The decision was all about ROI.

We decided that investing heavily in development would most likely have a higher return on investment than putting the money into external marketing. We felt the more we could improve our product, the more people would talk (free marketing and the leading method of customer acquisition currently), the happier our current clients would be, and we would be building an asset that would last for years to come.

We couldn’t have made this decision without already having some traction… I’m not advocating endlessly focusing on product without any proof of concept. For us, we not only had a proof of concept, but we felt that we were not fully taking advantage of the current signups that we were getting (our approximate 15 new organizations signing up per day was mostly driven by search and word-of-mouth traffic).

After focusing on development for the majority of 2014, we currently have more than 15 integrations available.

Hubstaff integrations

We also have an iOS app in development (super secret tech), payroll, weekly budgets, a public API, and much more that is about ready to roll out.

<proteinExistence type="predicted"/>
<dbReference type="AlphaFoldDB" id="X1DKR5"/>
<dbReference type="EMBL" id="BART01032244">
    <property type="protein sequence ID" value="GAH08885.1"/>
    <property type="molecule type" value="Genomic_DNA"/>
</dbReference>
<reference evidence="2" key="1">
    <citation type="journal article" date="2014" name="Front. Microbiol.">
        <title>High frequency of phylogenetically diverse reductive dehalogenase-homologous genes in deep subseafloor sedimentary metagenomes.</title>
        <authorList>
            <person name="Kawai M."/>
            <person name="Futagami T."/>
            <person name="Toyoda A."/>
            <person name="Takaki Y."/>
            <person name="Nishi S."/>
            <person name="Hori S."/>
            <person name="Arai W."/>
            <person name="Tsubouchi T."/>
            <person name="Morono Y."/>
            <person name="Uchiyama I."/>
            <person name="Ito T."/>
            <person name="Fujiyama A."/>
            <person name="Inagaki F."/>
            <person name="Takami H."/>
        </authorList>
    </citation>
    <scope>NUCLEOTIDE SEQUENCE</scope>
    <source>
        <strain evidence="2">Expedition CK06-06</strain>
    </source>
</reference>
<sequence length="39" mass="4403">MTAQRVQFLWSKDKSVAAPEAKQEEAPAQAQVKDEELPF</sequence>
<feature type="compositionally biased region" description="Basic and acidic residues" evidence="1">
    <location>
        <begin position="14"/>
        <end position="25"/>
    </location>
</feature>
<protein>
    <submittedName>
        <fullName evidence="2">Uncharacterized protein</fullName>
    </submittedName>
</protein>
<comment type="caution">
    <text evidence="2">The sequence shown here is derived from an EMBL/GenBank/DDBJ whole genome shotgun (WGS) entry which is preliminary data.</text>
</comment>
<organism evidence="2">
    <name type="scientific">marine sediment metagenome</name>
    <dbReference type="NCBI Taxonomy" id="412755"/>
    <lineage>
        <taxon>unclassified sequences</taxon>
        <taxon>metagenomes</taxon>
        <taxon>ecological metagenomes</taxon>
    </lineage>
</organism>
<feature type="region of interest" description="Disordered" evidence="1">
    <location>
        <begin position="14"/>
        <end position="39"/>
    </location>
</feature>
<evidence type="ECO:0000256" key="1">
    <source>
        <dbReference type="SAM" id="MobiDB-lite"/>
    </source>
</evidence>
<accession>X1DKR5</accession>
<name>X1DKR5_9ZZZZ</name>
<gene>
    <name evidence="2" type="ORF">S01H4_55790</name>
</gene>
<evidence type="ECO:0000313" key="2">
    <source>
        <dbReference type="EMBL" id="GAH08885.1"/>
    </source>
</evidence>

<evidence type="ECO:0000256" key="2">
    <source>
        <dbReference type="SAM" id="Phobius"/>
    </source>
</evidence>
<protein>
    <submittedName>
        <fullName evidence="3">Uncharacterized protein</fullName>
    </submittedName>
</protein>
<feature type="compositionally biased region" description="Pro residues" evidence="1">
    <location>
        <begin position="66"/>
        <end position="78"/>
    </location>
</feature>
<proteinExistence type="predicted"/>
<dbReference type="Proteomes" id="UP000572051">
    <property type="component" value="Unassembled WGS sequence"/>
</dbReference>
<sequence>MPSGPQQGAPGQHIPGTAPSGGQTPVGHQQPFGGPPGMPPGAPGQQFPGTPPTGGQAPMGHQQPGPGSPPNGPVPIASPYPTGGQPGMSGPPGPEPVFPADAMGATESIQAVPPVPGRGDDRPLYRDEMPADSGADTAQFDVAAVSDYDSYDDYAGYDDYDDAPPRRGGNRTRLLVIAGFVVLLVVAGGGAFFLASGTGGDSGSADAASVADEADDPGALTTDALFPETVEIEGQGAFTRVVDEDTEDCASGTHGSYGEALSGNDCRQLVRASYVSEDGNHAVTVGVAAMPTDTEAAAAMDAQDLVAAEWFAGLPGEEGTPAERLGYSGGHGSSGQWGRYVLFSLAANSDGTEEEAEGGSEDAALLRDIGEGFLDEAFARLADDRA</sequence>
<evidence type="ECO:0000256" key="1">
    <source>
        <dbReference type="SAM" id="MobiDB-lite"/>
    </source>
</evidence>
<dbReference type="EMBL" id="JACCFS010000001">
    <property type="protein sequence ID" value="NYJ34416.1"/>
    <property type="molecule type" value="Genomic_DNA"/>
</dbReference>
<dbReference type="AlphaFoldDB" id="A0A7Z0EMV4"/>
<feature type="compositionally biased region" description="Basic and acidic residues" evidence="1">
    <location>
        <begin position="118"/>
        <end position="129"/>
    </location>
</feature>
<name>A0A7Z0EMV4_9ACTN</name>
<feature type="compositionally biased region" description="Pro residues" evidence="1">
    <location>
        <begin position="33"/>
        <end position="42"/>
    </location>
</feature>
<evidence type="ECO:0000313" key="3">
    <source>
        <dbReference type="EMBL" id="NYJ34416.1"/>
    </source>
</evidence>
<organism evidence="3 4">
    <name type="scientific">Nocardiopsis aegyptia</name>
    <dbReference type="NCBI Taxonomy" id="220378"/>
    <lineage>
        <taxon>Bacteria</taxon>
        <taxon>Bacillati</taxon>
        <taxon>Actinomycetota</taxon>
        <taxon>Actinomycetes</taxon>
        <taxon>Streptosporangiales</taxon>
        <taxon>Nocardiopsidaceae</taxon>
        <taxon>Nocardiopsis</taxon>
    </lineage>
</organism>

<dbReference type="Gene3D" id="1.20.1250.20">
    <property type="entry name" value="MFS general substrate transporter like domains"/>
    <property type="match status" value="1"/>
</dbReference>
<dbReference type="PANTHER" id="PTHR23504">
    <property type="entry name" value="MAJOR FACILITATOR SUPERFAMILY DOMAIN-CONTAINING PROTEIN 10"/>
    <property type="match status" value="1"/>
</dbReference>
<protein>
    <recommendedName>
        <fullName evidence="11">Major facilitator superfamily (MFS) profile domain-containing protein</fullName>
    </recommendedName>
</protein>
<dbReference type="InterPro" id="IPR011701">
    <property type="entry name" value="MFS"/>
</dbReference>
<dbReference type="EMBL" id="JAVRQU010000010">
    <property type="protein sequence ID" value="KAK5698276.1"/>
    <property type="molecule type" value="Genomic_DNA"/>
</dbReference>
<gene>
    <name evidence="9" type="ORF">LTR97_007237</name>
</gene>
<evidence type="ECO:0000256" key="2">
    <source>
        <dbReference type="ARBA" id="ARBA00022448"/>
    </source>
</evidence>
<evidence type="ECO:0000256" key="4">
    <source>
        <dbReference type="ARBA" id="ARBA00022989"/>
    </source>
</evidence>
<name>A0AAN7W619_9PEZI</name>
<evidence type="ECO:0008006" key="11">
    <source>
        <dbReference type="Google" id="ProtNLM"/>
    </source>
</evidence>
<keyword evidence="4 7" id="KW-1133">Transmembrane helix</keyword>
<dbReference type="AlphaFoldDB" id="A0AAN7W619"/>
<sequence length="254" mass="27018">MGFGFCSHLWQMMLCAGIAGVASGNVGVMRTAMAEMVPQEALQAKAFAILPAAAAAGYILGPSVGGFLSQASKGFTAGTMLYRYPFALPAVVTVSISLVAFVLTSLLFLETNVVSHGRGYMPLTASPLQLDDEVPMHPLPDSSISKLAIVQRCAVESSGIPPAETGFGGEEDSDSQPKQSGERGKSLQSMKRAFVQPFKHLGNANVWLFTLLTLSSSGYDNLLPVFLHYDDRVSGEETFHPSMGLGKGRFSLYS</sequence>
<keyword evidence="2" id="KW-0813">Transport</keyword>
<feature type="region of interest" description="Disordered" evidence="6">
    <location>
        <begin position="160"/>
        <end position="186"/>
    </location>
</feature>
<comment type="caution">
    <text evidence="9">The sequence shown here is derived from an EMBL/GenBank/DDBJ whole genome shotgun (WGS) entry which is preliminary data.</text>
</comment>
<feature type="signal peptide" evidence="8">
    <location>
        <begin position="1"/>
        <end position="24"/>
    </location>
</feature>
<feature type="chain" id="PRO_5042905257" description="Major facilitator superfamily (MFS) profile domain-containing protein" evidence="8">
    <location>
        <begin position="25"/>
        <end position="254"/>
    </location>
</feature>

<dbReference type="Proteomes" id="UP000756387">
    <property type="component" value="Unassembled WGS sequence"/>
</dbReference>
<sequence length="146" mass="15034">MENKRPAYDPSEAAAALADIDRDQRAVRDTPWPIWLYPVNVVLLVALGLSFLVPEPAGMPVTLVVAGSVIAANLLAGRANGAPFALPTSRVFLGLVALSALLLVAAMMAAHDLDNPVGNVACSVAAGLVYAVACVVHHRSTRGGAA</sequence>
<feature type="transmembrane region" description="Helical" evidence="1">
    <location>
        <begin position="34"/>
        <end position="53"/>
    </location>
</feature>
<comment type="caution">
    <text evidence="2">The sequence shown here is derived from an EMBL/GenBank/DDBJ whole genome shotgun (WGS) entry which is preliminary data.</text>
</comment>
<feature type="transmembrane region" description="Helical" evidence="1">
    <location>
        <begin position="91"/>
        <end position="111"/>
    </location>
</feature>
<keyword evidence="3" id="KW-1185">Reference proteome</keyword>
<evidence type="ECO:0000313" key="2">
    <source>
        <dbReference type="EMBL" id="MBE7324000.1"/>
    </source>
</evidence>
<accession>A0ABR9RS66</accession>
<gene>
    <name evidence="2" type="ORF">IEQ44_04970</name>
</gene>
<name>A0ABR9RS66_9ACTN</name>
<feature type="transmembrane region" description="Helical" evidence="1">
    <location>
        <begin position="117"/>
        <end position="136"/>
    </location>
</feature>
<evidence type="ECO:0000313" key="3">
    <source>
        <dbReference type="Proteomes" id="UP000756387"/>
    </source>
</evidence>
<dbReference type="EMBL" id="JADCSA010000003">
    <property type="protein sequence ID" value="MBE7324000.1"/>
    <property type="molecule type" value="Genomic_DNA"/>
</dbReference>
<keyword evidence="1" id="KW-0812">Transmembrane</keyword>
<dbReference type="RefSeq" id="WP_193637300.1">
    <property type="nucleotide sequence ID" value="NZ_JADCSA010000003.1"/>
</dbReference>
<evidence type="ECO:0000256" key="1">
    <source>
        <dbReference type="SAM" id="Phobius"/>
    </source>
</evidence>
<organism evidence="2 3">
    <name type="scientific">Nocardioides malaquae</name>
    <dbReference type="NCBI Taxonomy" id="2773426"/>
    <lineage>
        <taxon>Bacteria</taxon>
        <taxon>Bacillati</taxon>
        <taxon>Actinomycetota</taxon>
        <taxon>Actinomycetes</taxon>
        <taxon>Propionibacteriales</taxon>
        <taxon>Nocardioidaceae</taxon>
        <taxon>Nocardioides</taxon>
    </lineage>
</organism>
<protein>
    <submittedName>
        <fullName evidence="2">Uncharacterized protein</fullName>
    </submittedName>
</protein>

We’re proud of this… We spent most of 2014 building our team and technology, but in return we are getting a world class product that we believe is currently unrivaled in the marketplace. The investment has been substantial, but we believe the payoff will be growth. Here’s where we are at right now (Hubstaff revenue numbers are publicly provided by Baremetrics)…

Hubstaff revenue dashboard

In 2014 potential clients demand the best

Hubstaff time tracking interface

The process of a prospective client getting to know our software always starts with a test. Managers try the app and if they like what they experience then we’ve earned a potential client who gladly pays us for many months. If they don’t, they move on. We only have a few minutes (maybe even seconds) to impress and we need to impress on three levels.